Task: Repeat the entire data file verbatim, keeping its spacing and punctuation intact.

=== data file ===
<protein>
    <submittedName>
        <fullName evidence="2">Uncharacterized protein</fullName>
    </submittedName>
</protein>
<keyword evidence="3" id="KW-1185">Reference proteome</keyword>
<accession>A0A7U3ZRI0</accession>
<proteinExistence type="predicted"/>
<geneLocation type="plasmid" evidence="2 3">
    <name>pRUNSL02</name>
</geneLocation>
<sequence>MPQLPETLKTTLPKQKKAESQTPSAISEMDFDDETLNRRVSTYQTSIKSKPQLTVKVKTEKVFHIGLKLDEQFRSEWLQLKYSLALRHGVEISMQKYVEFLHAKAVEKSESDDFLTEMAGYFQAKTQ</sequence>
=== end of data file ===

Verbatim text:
<protein>
    <submittedName>
        <fullName evidence="2">Uncharacterized protein</fullName>
    </submittedName>
</protein>
<keyword evidence="3" id="KW-1185">Reference proteome</keyword>
<accession>A0A7U3ZRI0</accession>
<proteinExistence type="predicted"/>
<geneLocation type="plasmid" evidence="2 3">
    <name>pRUNSL02</name>
</geneLocation>
<sequence>MPQLPETLKTTLPKQKKAESQTPSAISEMDFDDETLNRRVSTYQTSIKSKPQLTVKVKTEKVFHIGLKLDEQFRSEWLQLKYSLALRHGVEISMQKYVEFLHAKAVEKSESDDFLTEMAGYFQAKTQ</sequence>